Rivera was likely emotional reflecting on two members of the V.I. National Guard, Lt. Col. David C. Canegata III and Sgt. 1st Class Floyd Lake, who were killed in a UH-60 Black Hawk helicopter crash in Iraq in 2007.

“Thank you for what you’ve done. I get emotional for my soldiers and airmen – it just overwhelms me with joy,” Rivera said referring to his sense of pride of being the VING Commander.

Rivera added that when he took command five years ago, only 38 members of the VING had deployed, and in August, when another unit returns from Afghanistan, there will be 703 VING members who have deployed – nearly 90 percent of the entire territorial force.

The members who were honored are listed below:

Individual Deployments – Army

  • Col. Caroline Fawkes – Guantanamo
  • Lt. Col. Patricia Charles – Guantanamo
  • Lt. Col. Beresford Edwards – Guantanamo
  • Capt. Sekou Richardson – Korea
  • Capt. Steve Alexander – Iraq
  • 126th Aviation – Iraq
  • Capt. Ayo Olanipekun
  • 1st Lt. Andres Velazquez
  • Chief Warrant Officer 2 Joshua Maillard
  • Chief Warrant Officer 2 Sakiliba Mines
  • Sgt. James Gaston
  • Sgt. Peter Bandoo
  • Sgt. Junior Garcia
  • Pfc. Adrian Ramsden
  • Pfc. Benjamin Ghirawoo

Individual Deployments –Air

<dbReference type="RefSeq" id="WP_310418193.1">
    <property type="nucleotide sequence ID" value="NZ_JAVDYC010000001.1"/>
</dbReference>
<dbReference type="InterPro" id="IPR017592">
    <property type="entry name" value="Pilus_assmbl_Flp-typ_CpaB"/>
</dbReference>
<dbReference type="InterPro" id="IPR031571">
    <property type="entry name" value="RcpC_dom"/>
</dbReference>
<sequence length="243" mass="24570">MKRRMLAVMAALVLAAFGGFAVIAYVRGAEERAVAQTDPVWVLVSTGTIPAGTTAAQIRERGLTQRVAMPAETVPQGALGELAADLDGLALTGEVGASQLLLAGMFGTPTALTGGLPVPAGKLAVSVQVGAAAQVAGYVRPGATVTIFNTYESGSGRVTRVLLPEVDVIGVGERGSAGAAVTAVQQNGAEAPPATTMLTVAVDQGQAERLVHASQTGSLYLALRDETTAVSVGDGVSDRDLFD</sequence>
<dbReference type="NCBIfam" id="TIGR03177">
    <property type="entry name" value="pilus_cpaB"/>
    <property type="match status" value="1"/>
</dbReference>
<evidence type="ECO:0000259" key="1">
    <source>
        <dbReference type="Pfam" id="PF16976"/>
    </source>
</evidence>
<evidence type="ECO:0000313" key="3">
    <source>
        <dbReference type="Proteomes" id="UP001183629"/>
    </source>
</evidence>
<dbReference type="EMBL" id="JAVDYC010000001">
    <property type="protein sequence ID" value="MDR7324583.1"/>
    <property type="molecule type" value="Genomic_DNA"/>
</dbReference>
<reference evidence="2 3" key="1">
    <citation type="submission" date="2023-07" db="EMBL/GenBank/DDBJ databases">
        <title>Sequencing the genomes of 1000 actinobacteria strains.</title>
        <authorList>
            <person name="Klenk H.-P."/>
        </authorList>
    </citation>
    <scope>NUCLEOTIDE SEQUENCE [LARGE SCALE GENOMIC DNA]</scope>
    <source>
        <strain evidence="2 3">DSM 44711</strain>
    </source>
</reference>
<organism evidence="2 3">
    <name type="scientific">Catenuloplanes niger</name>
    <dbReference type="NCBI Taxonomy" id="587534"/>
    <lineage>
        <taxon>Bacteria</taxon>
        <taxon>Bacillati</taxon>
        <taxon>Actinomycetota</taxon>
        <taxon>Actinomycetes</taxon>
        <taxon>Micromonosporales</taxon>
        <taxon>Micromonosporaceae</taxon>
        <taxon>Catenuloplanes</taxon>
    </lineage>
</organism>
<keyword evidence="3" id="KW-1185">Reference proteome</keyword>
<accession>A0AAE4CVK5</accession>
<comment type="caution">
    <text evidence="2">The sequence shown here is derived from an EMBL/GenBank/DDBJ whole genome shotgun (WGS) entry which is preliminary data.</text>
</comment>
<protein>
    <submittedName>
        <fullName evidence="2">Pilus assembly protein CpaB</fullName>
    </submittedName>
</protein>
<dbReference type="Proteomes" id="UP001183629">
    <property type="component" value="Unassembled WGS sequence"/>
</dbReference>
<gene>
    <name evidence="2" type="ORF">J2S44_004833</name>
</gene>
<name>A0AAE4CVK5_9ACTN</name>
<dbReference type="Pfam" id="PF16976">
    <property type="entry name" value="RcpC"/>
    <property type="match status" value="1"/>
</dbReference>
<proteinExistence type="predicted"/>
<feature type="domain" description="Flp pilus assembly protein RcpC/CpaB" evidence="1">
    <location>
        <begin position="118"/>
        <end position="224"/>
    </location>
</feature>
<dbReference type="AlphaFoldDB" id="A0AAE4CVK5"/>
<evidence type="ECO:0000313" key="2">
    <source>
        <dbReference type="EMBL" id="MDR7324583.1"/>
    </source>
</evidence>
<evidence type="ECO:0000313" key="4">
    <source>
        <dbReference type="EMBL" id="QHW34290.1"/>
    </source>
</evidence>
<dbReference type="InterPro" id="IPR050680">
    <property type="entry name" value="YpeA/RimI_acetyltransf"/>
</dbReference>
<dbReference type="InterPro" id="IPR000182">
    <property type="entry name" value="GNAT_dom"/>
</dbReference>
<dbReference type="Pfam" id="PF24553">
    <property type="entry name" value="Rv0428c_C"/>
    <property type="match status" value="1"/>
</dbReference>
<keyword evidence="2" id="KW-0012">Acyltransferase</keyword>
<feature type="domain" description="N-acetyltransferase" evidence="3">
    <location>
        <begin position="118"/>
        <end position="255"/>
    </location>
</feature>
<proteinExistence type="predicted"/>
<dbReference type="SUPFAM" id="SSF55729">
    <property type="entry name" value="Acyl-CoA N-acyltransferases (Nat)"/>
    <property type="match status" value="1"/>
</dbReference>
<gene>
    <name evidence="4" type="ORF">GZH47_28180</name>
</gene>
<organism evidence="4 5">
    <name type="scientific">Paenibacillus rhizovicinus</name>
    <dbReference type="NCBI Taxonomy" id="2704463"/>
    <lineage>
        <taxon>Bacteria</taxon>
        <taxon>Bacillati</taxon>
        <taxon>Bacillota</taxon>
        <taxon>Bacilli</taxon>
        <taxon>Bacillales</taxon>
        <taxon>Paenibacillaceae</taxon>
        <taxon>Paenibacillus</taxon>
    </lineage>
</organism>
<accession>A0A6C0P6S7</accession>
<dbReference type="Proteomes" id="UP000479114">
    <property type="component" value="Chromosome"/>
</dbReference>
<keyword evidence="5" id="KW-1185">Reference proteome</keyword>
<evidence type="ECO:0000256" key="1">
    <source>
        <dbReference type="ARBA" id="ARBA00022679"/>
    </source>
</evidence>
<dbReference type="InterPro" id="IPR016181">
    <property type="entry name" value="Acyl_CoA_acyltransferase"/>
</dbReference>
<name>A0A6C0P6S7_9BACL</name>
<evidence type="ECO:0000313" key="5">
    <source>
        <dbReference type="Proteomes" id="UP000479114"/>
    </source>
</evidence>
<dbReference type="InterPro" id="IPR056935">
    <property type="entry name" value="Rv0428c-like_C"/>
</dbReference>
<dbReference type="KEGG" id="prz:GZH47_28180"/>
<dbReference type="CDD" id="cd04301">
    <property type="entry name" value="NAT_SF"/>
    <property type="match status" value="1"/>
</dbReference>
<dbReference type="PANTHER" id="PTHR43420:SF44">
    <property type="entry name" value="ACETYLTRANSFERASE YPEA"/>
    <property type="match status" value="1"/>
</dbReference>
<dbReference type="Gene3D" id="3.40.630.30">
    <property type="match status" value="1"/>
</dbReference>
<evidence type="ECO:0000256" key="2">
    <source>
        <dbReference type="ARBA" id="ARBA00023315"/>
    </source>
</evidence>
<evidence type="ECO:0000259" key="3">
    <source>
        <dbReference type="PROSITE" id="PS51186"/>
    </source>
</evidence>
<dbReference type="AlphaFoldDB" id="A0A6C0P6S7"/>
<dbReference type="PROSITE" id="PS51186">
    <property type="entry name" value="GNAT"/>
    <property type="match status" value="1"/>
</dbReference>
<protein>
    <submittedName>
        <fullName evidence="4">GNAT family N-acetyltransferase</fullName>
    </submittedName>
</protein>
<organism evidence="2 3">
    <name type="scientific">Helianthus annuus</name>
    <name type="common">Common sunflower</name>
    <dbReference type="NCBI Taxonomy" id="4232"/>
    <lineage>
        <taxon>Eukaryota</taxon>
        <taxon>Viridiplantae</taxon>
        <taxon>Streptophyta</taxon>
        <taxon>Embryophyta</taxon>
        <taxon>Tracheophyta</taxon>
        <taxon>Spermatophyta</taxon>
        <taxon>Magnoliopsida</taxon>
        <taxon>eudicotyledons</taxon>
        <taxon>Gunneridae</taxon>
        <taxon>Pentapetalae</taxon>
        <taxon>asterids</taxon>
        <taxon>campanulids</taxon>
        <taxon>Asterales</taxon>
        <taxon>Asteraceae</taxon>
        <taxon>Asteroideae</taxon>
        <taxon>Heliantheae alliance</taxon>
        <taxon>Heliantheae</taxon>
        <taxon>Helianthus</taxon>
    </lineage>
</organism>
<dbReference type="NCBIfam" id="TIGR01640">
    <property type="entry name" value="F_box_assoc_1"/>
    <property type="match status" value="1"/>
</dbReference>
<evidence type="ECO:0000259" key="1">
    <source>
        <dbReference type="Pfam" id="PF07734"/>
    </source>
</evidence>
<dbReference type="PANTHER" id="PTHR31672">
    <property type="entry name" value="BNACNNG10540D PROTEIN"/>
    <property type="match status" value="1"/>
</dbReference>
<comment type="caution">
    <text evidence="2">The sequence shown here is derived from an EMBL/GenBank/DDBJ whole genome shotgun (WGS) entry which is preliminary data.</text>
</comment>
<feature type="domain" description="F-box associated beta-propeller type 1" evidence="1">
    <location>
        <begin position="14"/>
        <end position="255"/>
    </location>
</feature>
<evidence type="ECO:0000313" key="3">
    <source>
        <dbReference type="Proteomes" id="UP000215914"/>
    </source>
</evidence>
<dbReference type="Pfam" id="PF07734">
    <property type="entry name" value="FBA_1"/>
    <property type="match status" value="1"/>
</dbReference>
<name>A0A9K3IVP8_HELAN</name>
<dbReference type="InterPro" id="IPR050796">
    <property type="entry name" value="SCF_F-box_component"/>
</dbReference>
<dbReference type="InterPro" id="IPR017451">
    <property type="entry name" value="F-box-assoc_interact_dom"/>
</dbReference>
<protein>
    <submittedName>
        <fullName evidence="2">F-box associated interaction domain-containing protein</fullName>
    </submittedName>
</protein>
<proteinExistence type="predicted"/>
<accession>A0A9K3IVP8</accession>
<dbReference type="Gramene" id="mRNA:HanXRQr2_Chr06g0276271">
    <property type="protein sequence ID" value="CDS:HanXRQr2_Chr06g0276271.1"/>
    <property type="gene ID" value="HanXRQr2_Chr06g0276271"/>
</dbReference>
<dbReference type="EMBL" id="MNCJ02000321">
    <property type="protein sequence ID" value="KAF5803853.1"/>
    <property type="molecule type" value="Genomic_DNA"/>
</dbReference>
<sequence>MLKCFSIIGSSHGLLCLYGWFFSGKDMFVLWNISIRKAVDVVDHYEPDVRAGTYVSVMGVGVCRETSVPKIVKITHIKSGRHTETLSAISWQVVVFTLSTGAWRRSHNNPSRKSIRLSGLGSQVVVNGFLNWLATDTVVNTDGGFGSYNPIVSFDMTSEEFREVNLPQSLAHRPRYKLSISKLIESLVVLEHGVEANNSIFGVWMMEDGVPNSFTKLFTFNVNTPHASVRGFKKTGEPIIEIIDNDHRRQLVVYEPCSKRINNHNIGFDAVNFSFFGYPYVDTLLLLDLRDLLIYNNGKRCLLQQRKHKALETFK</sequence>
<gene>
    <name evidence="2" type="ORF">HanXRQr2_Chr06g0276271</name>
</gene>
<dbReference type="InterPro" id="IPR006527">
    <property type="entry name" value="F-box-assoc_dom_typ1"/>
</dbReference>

• Master Sgt. Renee Samuel – Iraq
  • Tech. Sgt. Aretha Ventura -Iraq
  • Tech. Sgt. Michelle Magras -Iraq
  • Staff Sgt. Carl Christopher – Italy
  • Senior Airman Roy Joseph -Iraq
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Friends, family, and guardsmen crowded into the Lieutenant Colonel Lionel Jackson Armory on Thursday night on St. Croix to welcome home 19 V.I. National Guard soldiers and airmen, who returned from worldwide deployments in the last quarter of 2011.

The Adjutant General for the V.I. National Guard, Maj. Gen. Renaldo Rivera, conducted the Welcome Ceremony in recognition for the service and sacrifice of the guardsmen, who served various missions around the world during 2011.

Five airmen from the V.I. Air National Guard were honored for their service in Iraq and Italy, and 14 Army National Guard troops were honored for service in Cuba (Guantanamo), Korea, and Iraq.

The guardsmen entered the room shortly after 5 p.m. to thunderous applause from the crowd, mostly family members, who seemed thrilled to have their loved ones home and away from harm.

The father of Pfc. Benjamin Ghirawoo, Peter, was visibly happy to have his son home, and couldn’t stop smiling throughout the evening. He said, even though it was a short deployment, he never stopped worrying.